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Hominins Left Africa for Asia Much Earlier Than Thought

The dating of stone tools in China puts members of the Homo genus there more than 2 million years ago.

Jul 11, 2018
Shawna Williams
Stone artifacts and fossils found in a new study
Prof. Zhaoyu Zhu

An analysis of stone tools found embedded along the sides of a gully in China suggest members of a hominin species were in the area 2.1 million years ago, researchers report today (July 11) in Nature. Prior to the new discovery, the oldest evidence of the Homo genus outside of Africa was Homo erectus fossils found in the country of Georgia and dated to about 1.8 million years ago.

“The implications of all this are large,” Michael Petraglia of the Max Planck Institute for the Science of Human History who was not involved in the new study tells The New York Times. “We must re-evaluate our understanding of human prehistory in Eurasia.”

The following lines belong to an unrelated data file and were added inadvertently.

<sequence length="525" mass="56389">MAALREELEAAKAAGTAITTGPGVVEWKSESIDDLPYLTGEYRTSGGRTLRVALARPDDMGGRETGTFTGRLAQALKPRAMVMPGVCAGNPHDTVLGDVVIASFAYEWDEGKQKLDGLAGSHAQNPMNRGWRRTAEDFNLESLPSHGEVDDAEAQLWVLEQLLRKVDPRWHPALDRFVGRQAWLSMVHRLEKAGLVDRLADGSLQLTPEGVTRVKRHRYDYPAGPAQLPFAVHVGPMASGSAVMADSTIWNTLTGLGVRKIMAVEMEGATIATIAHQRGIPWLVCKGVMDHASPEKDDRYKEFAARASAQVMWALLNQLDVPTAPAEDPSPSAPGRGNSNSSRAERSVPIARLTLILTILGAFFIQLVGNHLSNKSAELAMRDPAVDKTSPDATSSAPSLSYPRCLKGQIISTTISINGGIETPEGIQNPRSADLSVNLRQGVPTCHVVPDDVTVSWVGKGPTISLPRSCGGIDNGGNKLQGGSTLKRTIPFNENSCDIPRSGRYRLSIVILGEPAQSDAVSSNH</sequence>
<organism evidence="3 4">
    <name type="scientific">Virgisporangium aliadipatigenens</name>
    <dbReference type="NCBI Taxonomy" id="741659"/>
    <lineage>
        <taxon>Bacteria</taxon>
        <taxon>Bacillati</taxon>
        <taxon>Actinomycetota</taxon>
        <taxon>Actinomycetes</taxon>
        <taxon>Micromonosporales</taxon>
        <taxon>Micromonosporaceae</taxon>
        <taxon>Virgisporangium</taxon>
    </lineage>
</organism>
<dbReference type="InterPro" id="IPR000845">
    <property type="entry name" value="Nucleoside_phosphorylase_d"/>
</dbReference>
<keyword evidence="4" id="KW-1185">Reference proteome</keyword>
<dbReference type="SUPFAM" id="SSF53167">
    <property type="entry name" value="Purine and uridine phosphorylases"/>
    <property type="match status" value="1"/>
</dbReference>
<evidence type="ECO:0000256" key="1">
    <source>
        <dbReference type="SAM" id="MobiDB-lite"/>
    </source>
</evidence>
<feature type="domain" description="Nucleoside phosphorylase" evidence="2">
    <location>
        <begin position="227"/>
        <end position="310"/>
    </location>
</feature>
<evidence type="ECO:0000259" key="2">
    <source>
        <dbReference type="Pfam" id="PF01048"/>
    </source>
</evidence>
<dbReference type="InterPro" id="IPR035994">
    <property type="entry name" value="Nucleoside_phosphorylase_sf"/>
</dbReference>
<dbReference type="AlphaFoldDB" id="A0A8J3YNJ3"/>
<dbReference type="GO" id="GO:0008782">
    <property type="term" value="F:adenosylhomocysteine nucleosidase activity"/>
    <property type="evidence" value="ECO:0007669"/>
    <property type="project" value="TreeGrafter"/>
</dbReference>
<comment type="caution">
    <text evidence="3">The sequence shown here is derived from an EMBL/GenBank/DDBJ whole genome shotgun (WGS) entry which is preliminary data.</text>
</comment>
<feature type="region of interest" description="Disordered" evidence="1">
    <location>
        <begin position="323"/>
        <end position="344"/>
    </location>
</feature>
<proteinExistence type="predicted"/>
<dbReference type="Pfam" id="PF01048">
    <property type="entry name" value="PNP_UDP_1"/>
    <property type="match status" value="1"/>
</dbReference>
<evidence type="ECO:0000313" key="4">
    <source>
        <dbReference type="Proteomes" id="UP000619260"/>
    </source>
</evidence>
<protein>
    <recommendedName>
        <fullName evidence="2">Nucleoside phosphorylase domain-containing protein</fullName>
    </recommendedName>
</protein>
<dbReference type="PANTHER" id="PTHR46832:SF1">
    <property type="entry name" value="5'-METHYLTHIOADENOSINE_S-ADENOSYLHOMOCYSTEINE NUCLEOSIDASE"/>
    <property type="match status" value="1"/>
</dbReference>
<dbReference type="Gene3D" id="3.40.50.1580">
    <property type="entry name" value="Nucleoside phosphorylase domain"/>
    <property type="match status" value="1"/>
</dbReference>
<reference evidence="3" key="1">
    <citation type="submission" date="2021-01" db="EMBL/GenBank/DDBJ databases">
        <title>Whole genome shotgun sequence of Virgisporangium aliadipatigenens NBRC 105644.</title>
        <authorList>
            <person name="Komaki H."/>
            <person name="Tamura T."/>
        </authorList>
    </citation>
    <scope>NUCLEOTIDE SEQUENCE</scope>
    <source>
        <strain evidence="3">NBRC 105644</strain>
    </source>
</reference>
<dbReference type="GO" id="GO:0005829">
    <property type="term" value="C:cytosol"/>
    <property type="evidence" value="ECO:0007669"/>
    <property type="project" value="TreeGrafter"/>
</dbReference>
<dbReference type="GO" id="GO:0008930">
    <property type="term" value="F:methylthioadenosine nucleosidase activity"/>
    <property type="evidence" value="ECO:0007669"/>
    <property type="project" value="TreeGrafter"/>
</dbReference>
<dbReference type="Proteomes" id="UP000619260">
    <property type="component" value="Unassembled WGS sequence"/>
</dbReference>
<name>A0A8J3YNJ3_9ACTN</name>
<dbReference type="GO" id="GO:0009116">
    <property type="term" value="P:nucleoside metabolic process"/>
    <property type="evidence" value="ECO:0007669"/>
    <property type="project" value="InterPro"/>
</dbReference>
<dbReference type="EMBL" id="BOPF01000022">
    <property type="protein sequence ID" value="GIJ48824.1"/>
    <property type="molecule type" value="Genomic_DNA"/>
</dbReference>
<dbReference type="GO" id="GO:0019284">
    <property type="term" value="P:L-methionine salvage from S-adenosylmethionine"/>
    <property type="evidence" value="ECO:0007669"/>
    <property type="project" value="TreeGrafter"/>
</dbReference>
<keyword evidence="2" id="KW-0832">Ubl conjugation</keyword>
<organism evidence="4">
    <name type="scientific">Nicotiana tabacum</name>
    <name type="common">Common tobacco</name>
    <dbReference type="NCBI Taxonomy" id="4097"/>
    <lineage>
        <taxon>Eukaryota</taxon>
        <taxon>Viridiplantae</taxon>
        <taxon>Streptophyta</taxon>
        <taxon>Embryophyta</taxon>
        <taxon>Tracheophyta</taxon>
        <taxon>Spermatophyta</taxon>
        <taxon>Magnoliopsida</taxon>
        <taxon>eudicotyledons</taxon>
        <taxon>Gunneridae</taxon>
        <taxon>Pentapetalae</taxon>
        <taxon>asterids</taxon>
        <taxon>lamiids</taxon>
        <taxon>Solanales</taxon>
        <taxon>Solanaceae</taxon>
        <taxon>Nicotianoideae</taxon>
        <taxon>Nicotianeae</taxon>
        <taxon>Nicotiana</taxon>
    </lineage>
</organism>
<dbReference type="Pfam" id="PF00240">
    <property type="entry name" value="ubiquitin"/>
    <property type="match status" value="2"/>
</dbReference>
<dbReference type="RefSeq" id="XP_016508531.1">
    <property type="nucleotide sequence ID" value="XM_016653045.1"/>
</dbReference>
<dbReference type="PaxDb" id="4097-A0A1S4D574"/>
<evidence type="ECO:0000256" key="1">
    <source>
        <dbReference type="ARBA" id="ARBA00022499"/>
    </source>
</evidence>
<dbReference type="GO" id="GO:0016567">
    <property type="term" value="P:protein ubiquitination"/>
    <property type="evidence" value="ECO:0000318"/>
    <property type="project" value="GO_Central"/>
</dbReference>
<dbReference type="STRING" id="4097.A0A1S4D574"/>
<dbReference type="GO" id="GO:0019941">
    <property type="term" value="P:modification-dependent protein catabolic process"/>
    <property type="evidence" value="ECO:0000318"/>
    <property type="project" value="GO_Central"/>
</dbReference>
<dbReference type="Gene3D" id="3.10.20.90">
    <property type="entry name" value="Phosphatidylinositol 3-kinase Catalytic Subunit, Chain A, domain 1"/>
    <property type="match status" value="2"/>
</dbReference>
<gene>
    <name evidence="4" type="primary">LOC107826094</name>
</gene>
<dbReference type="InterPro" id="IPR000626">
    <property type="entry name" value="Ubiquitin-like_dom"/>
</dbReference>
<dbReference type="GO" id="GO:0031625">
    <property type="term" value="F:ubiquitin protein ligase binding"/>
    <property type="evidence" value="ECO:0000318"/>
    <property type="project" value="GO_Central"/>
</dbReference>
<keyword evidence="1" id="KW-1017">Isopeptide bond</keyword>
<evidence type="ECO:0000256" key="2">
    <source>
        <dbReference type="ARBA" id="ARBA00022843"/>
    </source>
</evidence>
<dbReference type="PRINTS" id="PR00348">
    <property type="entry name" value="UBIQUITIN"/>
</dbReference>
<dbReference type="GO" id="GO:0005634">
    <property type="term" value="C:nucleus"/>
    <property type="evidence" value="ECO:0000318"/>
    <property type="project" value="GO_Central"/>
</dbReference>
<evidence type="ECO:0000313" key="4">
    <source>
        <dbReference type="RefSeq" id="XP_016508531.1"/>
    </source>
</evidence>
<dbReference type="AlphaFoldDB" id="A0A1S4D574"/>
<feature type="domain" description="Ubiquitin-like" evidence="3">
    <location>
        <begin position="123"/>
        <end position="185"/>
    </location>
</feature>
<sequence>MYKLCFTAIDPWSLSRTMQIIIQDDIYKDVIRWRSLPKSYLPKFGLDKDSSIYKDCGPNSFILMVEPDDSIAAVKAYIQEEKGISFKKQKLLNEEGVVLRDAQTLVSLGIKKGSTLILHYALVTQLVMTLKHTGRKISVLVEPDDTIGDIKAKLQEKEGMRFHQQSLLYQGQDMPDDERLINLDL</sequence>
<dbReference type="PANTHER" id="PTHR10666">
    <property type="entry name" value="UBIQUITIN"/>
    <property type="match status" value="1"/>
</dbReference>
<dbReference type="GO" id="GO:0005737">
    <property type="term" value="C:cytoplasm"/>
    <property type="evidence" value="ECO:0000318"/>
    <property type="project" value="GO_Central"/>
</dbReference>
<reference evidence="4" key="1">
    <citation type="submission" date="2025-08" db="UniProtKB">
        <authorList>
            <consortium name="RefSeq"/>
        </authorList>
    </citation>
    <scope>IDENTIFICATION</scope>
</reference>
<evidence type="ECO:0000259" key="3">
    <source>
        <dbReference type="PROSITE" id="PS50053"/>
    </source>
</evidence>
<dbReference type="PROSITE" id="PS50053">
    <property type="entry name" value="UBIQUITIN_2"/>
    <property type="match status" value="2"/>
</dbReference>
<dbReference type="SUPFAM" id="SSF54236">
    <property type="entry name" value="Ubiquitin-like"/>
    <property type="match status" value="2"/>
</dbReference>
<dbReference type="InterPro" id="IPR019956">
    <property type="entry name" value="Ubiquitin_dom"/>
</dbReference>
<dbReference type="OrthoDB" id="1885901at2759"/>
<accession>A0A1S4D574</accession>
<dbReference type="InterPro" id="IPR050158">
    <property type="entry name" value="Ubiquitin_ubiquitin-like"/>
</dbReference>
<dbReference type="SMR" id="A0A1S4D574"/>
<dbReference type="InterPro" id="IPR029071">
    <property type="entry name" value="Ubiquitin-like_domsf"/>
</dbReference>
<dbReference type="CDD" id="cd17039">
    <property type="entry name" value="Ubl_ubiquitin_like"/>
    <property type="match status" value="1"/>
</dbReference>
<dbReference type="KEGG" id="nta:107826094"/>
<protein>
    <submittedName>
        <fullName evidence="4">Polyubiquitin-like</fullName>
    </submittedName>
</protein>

See “Humans Lived in Southeast Asia More Than 60,000 Years Ago

Researchers based at the Guangzhou Institute of Geochemistry, Chinese Academy of Sciences dated about 100 stone tools based on known flips of the earth’s magnetic field, which leave chemical changes in magnetic materials trapped inside rocks. The tools, found across 17 geologic layers, ranged in age from around 1.6 to 2.1 million years ago.

See “Homo Sapiens Fossil Pushes Back Date of Human Migration from Africa

Study coauthor Robin Dennell tells The Times that the ability to make and use tools may be what allowed the hominins to travel so far. “Suddenly you had a primate that could obtain meat from a carcass, and it opened up a new world for them,” he says. “That simple technology was enough to get them out of Africa and right across Asia.”

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